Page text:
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Discussion Starter · #1 ·
well, did my looky-see in most of my hives and nucs today, 3 nucs are packed and ready to be moved to full 10 frame deeps, the all american hive with the queen I was not sure of has 4 frames of capped brood already(guess she is not a dud lol ) added a deep to the buckfast hive and a deep to the longboat cut out hive, lots of brood popping up now, the 2 hives I have at the small blueberry farm are working the fields hard and doing well, also picked up another open nest removal 10 min from the house almost as big as the last 1 I did (yep Im outa deeps again) and a nuc wont do for this removal, hope every1 had a good day today I know mine was busy :D
 

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I'm gonna be putting nucs into 10 frames myself, come spring. My question is-how do most folks install them? Do you put the 5 frames from the nuc all together, alternate them with the frames of drawn comb I'll be using, or how?
 

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Discussion Starter · #3 ·
put them in the center of the 10 frame deep just as they are in the nuc with the new frames to either side, the bees will know what to do from there and feed 1 to 1 ofcorse :)
 

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I put 3 in center, then an empty on each side, then a full on each side, then finish with empties. The two outer ones are normally pollen and honey. She may be reluctant to cross them.
 

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I do as iddee does. It helps get them to draw out comb faster. Makes them think they need more room while simulating a flow with feeding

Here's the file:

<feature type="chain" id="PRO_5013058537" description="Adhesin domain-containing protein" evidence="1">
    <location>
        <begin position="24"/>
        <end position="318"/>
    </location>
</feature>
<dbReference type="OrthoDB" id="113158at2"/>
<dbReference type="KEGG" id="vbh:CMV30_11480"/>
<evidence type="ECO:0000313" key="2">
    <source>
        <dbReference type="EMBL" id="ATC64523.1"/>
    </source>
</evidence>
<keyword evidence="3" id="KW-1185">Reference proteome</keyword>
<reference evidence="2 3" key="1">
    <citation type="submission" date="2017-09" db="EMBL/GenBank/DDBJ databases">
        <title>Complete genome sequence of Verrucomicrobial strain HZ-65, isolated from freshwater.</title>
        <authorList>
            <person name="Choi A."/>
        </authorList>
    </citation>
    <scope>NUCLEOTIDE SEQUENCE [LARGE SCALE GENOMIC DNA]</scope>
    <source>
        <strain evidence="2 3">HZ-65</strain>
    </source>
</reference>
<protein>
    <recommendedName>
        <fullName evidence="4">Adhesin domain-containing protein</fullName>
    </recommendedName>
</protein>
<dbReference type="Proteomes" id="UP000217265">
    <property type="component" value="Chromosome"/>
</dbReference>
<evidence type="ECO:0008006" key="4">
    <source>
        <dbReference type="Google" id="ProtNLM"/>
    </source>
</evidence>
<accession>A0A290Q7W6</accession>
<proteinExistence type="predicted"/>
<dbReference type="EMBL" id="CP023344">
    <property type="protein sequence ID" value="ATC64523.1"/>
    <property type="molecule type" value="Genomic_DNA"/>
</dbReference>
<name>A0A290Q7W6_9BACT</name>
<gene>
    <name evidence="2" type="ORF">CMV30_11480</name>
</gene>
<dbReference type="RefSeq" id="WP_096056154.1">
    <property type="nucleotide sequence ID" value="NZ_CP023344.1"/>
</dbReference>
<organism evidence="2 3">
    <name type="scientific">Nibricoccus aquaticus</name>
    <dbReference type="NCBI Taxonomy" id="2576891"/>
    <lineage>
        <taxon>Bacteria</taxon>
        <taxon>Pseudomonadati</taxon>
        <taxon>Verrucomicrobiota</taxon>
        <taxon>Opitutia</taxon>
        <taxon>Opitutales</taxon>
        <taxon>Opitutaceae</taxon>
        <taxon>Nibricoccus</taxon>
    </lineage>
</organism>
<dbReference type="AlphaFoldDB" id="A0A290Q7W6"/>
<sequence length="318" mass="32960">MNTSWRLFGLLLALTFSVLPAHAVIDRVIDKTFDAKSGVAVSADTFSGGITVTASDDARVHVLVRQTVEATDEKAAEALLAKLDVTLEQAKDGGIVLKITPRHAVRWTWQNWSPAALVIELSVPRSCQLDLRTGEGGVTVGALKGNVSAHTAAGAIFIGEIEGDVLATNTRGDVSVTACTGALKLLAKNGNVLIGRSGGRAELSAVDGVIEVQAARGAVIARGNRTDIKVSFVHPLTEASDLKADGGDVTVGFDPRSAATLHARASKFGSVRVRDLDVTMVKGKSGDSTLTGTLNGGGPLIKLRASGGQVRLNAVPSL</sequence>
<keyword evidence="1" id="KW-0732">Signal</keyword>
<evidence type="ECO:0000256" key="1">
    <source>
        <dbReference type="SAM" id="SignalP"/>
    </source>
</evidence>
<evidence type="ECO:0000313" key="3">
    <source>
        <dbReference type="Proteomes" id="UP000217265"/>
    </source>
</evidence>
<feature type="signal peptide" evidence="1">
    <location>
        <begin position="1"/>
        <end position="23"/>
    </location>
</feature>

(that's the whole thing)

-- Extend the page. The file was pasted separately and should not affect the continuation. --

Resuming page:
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a snip..
the all american hive with the queen I was not sure of has 4 frames of capped brood

tecumseh:
making some statement about the quality of a queen during the latter part of the year (November and December) is fraught with potential error. almost always the queens that have no brood at this time of year is really what you want in an apiary. some very limited number of place may encourage brood rearing all year long, but not many.
 

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Discussion Starter · #8 ·
hmm , Im trying to remember where but I had read that was not a good idea to move the food away from the brood, now that I think about it so long as Im feeding them it would not matter, thnx guys. As for the brood,the patches may be smaller but down here I dont think they ever stop ,they still bring in a little more food then what they eat, guess its true, theres always something flowering down here, Blueberrys are going into flower for the next month as well as starwberrys and all kinds of other veggies.
 

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Never move the food away from the brood when they will be in cluster. I don't think that applies to you.
 

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If it is cold enough for them to be in a cluster and they have stores, you should never open the brood nest. Like iddee said this probably doesn't apply to you. Jack
 

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Discussion Starter · #11 ·
Ya, its kinda hard to figure things out for a timeline here where I live, and with no beekeepers on the forums other then skyhigh down in my area there is no1 to chat with about it, crackerbee, 2Kool, and ABK live far enough north of me there in a different temp and flowering zone then what I have,heck its going to be 78 today, Tampa seems to be the line, north of it you have almost a actual winter and south of it we have maybe 2 weeks of real cold mixed in about a 2 month period. so all I can do is trial and error, like the feeding 1 to 1, Im already starting to pump the girls up, now they already have small patches of brood capped and larva so it wont take long to be in full swing, but whens the 1st big flow starting? and what is it? everything I read seems to be aimed at more north then south, Im guessing maple trees and do bees hit the pines? we have pines down here that cover your cars yellow with pollen, it gets everywhere. (wanders off with more questions then answers scaratching head mumbling) too early to think about things :lol:
 

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a lot of bee experiments (historically) have been financed by folks like Dadant and the upper mid west is where many of these old experiments are conducted. suggestion and analysis from these experiments need to be adjusted geographically and seasonally to your own area.
 
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